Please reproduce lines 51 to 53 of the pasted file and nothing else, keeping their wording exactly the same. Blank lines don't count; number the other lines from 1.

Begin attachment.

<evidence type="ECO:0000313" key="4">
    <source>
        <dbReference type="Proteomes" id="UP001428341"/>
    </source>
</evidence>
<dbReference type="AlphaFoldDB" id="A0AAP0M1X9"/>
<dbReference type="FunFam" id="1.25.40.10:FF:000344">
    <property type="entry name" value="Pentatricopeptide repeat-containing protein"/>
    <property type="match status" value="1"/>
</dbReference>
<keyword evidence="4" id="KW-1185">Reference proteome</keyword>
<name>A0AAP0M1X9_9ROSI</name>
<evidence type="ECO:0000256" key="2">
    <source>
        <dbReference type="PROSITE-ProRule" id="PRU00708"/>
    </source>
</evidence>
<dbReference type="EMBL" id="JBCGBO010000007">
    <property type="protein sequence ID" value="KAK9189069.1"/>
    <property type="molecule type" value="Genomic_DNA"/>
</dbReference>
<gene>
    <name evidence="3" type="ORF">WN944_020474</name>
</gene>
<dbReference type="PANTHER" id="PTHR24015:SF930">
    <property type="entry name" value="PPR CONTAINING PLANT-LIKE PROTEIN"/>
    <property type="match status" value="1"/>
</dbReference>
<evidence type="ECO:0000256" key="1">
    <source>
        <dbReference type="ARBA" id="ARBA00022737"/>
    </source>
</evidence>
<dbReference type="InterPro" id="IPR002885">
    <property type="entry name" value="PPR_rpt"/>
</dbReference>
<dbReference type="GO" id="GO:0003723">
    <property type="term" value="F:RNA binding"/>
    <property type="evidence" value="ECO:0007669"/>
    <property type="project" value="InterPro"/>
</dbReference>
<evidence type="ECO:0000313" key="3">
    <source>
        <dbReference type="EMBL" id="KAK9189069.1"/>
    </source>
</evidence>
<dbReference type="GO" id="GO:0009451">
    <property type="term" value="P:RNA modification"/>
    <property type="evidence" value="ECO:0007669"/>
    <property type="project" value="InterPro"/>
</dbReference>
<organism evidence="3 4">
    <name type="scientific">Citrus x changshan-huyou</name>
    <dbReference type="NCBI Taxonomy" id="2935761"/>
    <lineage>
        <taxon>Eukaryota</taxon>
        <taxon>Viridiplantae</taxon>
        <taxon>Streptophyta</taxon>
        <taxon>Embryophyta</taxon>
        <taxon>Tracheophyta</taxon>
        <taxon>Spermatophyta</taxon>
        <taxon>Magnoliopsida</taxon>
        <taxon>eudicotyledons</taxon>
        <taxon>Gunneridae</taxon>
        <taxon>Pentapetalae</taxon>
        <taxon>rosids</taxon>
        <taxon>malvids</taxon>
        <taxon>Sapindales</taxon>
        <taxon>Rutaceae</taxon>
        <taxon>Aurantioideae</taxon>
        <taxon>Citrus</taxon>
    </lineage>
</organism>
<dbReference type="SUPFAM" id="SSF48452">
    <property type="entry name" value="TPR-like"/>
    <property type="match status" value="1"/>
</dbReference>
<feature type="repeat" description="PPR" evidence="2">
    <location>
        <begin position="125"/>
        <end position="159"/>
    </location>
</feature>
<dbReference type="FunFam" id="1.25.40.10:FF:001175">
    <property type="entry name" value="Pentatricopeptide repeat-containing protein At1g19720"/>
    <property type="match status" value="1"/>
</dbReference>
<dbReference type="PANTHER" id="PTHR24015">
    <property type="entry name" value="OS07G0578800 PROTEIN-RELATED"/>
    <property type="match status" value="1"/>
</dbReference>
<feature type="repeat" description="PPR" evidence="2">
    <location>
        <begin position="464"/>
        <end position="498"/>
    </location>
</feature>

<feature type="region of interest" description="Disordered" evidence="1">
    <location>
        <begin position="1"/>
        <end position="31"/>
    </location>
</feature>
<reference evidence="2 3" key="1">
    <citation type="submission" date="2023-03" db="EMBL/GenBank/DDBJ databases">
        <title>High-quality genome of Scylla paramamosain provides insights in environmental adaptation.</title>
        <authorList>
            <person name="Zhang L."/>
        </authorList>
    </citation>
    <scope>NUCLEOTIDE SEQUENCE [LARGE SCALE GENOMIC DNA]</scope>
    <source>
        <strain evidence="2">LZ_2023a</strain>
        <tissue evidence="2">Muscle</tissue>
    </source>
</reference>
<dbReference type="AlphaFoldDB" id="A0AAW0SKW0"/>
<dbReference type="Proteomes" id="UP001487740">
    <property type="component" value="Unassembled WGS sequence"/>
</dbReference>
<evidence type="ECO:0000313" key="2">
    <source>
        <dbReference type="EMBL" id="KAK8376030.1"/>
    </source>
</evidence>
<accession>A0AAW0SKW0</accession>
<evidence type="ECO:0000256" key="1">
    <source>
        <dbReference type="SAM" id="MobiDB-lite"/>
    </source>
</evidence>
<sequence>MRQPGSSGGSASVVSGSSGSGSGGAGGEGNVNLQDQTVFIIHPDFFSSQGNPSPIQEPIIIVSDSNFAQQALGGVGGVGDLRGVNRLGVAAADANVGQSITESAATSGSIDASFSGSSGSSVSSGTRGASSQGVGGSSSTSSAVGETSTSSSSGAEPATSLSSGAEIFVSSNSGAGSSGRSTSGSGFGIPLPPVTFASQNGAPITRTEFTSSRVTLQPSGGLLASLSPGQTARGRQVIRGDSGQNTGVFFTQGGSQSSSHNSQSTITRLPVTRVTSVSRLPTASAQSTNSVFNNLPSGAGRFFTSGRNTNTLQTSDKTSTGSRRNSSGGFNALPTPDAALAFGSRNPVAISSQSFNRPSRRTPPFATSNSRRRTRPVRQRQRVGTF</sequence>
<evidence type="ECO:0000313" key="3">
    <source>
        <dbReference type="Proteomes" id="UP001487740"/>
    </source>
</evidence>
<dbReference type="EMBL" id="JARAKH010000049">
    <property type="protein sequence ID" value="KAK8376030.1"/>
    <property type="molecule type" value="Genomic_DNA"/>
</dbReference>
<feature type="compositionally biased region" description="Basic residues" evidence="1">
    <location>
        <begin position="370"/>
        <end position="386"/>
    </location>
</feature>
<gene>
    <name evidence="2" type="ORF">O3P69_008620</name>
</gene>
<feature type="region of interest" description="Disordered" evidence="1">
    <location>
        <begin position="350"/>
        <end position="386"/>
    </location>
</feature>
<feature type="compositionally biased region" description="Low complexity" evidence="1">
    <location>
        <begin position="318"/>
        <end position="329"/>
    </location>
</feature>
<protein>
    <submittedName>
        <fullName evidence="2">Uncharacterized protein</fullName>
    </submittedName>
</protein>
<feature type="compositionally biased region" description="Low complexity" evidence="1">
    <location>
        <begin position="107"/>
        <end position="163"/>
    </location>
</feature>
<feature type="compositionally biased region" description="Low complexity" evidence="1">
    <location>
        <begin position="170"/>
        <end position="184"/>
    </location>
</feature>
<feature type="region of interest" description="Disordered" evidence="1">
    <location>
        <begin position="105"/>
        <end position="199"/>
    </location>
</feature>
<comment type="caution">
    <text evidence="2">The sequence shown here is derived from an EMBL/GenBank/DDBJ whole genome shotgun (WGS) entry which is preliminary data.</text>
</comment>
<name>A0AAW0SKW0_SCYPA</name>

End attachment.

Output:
</dbReference>
<organism evidence="3 4">
    <name type="scientific">Citrus x changshan-huyou</name>